Press release

Wellcome Trust and Education Endowment Foundation offer funding for research on use of neuroscience in classroom

Neuroscience has the potential to improve education, but its use in the classroom must be based on robust evidence, the Wellcome Trust and the Education Endowment Foundation (EEF) today argue.

The two organisations have launched Education and Neuroscience, a £6 million fund for collaborations between educators and neuroscientists to develop and evaluate the effectiveness of neuroscience-based educational interventions.

An online survey of teachers conducted by the Wellcome Trust found that many teachers were optimistic about the ability of neuroscience to improve teaching practice over the next decade, but wanted interventions to be evidence-based rather than simply yet another strategy imposed upon schools.

It also found a number of different approaches and interventions currently in use. For example, many teachers say they are currently influenced by the idea of learning styles, i.e. that different students learn best when materials are presented in different ways. In the past, this has led to learners being labelled as, for example, ‘visual learners’, and having content delivered primarily visually, an approach which may actually be harmful to learning[1].

Some teachers also use commercially-developed interventions which claim to be based on neuroscience despite no systematic testing of such products. The most common of these is Brain Gym; however, there is little peer-reviewed evidence to show that this particular intervention is effective[2].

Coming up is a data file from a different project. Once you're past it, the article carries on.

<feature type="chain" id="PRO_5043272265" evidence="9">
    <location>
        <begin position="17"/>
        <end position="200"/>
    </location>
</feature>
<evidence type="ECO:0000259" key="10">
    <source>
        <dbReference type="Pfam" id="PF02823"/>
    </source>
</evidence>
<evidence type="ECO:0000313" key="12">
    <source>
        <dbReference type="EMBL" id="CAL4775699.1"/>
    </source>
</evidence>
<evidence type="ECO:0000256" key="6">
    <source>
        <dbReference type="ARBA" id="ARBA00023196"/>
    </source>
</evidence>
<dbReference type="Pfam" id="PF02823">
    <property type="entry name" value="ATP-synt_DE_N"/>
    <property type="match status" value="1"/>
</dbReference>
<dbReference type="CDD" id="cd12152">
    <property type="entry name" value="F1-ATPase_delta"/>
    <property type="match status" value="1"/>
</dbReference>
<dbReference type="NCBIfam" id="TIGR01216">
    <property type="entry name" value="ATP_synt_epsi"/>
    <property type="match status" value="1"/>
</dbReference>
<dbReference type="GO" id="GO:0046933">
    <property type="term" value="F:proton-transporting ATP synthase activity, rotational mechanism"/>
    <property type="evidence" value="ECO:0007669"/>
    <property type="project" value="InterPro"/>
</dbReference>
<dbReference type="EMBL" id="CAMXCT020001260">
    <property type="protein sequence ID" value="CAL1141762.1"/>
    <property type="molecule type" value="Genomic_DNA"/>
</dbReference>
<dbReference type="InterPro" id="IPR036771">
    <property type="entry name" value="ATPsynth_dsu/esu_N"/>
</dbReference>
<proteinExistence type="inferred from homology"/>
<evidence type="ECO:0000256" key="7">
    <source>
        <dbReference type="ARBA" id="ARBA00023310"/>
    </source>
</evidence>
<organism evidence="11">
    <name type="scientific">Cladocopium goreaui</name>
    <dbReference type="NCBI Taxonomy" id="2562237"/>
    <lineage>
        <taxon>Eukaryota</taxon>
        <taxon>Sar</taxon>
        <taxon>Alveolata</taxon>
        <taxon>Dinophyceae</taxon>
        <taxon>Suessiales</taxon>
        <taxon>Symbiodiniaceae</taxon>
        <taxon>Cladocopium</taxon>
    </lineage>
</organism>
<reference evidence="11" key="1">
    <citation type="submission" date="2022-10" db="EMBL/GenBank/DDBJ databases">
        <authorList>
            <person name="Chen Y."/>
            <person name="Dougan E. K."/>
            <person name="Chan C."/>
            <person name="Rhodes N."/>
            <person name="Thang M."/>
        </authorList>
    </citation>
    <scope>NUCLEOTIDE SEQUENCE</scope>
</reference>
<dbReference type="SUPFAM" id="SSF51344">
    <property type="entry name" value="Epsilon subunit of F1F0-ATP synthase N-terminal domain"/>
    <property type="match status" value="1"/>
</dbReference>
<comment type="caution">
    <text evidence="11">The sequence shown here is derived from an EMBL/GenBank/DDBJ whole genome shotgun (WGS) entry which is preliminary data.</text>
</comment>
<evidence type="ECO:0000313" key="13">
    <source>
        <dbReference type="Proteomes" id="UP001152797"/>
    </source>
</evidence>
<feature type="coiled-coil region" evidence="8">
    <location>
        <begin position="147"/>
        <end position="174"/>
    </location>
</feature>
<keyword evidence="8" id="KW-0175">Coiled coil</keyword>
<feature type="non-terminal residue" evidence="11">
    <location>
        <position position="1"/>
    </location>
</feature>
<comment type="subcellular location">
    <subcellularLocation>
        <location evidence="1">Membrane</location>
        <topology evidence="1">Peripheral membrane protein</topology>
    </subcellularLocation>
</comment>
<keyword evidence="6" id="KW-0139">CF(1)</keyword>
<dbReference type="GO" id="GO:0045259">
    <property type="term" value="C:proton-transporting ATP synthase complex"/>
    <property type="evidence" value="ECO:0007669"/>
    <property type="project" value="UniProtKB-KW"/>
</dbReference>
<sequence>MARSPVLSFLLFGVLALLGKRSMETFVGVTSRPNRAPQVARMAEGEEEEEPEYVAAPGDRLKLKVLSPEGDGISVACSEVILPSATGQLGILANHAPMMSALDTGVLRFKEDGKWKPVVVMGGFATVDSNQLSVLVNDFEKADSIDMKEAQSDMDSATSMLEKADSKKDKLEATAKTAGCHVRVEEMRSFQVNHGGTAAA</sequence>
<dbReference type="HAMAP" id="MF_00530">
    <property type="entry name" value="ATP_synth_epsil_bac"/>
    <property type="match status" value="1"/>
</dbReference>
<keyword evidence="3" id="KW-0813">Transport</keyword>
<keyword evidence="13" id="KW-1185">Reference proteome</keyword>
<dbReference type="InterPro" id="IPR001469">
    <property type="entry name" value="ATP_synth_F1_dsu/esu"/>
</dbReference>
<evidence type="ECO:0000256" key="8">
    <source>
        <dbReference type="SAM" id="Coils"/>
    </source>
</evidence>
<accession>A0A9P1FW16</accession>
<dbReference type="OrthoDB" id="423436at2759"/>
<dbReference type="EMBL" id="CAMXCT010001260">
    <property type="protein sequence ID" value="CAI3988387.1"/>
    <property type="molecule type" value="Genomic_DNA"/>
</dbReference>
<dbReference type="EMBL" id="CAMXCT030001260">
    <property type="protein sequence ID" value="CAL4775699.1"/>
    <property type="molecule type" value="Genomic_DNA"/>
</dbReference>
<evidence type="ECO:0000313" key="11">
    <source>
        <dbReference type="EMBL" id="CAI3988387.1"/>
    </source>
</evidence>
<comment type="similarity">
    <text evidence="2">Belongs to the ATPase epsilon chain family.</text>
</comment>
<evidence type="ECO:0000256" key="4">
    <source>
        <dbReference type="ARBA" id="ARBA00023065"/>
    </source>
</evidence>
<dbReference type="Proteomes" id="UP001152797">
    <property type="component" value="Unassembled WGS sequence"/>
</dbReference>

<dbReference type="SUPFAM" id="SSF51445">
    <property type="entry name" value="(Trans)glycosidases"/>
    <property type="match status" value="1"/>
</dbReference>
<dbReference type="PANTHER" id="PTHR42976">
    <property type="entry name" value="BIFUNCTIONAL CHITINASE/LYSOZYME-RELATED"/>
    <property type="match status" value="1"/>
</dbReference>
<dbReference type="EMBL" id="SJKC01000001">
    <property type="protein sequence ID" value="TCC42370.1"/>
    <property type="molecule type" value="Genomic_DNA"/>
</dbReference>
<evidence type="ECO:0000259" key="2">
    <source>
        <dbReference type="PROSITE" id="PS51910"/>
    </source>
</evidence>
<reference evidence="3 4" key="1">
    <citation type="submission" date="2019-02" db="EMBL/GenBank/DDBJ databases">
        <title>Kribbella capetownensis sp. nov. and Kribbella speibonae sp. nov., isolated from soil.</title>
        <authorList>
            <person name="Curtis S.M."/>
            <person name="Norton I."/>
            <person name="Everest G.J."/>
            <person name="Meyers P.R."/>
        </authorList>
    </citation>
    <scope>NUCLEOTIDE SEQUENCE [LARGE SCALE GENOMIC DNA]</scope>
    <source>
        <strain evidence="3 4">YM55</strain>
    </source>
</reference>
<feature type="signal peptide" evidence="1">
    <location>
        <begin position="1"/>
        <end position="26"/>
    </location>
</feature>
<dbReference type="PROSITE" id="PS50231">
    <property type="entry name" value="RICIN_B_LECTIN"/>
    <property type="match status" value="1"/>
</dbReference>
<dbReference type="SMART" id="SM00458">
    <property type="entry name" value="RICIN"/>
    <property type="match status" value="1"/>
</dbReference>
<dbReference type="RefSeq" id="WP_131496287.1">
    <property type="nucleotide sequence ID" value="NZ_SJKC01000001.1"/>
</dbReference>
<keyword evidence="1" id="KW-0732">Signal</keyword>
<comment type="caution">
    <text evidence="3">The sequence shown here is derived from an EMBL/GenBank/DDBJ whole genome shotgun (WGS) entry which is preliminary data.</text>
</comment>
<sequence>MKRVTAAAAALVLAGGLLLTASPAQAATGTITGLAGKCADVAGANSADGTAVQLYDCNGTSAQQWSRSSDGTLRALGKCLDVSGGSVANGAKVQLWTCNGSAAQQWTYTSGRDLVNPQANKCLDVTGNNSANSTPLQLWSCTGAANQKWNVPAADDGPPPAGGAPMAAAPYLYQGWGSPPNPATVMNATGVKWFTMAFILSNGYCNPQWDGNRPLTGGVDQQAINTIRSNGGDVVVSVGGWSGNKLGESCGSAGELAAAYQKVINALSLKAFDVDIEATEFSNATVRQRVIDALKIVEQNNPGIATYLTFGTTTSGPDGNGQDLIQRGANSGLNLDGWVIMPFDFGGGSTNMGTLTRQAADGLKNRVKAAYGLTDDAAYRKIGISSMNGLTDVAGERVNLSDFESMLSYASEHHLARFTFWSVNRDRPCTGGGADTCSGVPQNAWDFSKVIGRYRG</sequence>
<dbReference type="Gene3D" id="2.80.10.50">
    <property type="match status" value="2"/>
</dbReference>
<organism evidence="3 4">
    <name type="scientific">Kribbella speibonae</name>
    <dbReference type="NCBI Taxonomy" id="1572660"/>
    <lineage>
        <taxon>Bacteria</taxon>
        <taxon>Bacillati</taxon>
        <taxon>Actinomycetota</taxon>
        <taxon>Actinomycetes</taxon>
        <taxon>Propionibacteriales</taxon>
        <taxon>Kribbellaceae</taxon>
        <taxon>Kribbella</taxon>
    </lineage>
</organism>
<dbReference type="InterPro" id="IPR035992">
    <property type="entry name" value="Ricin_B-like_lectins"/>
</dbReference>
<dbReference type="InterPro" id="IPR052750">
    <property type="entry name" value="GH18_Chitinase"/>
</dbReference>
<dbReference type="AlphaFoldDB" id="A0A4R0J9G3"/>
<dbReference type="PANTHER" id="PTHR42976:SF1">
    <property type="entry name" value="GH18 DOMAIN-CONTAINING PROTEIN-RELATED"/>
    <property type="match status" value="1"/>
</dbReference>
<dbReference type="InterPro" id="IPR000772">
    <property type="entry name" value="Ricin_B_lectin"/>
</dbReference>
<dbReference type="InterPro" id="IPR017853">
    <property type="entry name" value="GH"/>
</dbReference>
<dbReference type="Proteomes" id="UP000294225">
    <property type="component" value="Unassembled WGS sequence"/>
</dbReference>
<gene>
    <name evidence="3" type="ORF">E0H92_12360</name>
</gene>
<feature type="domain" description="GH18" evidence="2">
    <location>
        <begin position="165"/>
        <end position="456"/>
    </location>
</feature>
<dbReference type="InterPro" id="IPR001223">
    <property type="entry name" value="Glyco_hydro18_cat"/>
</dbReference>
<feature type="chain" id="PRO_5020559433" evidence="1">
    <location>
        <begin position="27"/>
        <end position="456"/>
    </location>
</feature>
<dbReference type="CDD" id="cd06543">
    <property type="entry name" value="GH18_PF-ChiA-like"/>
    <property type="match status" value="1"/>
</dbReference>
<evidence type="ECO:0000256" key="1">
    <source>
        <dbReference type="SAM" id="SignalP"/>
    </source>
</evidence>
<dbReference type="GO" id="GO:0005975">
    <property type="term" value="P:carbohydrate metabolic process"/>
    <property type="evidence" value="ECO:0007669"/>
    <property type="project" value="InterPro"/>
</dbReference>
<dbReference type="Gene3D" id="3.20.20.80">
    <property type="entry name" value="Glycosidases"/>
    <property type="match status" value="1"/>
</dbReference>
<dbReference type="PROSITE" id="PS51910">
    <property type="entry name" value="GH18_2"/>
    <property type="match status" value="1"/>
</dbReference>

“Neuroscience is an exciting field that holds a great deal of promise both for understanding how our brains work and, through application, for improving how we learn and perform,” says Dr Hilary Leevers, Head of Education and Learning at the Wellcome Trust. “Neuroscientists and educators both recognise and wish to explore this potential. By bringing together our expertise and approaches, the Wellcome Trust and the Education Endowment Foundation hope to make this possible.”

Sir Peter Lampl, Chair of the Education Endowment Foundation and the Sutton Trust, said: “Improving our understanding of how the brain works will deepen our understanding of how pupils learn. Knowing the impact of neuroscience in the classroom will also make it easier to spot the plausible sounding fads and fakes, which don’t improve standards. This is essential if we are to increase the attainment of pupils, particularly those from low-income families.”

The two organisations are making available £6 million for research projects in which neuroscientists and educators collaborate to develop evidence-based interventions for use in the classroom and to test in a robust and rigorous manner existing tools or practices.

Examples of projects might include systematically testing the impact of different school start times or lengths of lessons or investigating the impact of listening to music in lessons.